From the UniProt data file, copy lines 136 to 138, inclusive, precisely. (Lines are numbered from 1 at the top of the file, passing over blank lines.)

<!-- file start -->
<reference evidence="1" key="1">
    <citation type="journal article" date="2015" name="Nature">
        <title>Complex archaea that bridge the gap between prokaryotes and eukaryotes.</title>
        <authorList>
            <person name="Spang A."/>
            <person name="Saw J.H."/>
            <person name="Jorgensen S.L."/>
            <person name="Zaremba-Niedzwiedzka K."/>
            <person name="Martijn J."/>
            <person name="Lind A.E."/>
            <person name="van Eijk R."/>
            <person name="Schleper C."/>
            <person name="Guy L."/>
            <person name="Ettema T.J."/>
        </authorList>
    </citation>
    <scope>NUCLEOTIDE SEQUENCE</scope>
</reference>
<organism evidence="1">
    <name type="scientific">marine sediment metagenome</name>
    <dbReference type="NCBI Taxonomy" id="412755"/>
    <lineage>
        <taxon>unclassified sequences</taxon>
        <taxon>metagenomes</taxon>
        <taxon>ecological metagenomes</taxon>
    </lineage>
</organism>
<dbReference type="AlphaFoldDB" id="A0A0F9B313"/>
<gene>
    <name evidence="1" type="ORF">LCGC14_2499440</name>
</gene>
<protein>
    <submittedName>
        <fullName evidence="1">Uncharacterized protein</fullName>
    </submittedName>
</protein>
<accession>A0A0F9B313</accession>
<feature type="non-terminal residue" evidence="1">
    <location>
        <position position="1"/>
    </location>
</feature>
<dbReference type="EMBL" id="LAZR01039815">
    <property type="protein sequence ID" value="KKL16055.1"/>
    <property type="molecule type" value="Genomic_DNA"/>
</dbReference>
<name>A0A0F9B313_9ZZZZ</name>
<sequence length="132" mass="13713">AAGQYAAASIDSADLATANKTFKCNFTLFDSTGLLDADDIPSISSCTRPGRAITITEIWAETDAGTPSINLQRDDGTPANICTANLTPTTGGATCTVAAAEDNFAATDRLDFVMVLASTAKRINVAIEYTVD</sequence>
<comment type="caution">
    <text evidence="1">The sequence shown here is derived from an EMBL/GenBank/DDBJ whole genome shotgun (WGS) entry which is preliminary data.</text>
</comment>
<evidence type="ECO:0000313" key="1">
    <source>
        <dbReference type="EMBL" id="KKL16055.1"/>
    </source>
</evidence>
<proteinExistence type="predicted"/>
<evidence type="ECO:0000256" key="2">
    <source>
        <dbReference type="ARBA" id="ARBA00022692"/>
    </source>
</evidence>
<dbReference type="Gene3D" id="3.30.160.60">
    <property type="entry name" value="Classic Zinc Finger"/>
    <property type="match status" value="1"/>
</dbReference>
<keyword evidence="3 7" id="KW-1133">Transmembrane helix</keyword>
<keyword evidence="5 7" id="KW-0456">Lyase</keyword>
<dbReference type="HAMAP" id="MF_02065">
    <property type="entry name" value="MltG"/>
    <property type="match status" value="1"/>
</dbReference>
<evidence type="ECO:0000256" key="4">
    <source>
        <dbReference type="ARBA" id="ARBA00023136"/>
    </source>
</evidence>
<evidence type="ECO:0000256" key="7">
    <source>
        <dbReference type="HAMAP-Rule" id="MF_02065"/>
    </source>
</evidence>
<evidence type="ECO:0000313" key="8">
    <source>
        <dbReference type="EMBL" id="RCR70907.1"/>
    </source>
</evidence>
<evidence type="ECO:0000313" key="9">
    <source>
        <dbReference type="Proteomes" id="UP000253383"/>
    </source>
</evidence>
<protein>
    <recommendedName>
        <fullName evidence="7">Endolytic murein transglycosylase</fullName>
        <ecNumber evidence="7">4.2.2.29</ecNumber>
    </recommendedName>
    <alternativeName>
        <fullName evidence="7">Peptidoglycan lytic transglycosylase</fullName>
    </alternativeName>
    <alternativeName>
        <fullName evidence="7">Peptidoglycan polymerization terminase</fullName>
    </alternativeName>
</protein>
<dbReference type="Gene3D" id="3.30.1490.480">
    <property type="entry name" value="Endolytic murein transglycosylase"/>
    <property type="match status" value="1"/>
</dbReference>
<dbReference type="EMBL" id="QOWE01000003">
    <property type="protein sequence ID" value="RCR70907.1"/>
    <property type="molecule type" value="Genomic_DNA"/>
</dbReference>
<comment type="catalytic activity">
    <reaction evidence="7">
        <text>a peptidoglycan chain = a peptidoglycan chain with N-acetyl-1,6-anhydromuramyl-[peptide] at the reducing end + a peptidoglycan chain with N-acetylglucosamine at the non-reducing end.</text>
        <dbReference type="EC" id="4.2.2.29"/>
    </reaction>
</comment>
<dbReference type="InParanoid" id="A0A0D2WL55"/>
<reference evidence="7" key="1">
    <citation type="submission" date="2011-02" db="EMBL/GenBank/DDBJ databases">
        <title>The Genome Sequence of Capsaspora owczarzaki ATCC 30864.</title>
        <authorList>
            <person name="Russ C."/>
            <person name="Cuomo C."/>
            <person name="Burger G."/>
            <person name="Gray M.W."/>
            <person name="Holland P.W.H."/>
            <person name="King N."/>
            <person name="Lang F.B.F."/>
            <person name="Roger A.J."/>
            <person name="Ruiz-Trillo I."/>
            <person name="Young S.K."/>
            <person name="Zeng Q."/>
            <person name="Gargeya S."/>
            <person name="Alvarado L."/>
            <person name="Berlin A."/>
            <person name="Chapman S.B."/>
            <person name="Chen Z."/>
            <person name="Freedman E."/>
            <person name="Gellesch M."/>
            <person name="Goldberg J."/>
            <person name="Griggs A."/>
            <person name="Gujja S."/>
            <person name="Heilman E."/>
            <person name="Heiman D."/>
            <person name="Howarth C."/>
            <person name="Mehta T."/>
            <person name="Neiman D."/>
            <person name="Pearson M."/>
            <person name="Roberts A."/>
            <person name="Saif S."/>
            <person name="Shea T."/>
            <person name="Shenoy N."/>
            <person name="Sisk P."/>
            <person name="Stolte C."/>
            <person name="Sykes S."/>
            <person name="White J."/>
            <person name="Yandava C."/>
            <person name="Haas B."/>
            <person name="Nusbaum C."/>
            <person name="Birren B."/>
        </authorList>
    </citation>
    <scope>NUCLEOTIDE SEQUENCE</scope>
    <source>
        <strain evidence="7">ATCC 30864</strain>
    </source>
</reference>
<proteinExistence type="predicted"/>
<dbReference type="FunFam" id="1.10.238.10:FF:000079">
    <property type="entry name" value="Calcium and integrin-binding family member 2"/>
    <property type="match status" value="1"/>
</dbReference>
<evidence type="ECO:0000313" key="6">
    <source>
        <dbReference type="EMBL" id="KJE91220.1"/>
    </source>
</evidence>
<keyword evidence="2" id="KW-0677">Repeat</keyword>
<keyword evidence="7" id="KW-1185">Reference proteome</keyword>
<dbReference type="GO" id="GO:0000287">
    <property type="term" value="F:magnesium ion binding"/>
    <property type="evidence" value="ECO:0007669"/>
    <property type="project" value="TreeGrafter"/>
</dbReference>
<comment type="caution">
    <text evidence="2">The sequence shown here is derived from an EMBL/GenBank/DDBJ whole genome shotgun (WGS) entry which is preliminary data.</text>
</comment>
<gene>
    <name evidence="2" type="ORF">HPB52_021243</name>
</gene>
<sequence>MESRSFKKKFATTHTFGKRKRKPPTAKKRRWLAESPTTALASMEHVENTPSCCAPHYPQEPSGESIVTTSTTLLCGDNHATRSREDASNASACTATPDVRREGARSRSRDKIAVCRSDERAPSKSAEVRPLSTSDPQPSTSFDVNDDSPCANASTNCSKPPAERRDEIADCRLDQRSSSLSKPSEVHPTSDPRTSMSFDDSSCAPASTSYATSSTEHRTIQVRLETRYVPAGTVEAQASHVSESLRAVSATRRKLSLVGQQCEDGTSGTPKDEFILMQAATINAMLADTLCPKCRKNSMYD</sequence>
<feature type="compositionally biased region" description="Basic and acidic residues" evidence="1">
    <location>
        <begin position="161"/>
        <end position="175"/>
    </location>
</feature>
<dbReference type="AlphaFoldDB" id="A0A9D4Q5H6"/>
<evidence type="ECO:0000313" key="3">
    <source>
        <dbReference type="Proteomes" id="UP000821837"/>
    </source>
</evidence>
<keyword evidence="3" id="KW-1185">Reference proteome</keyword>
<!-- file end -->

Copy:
            <person name="Alvarado L."/>
            <person name="Berlin A."/>
            <person name="Chapman S.B."/>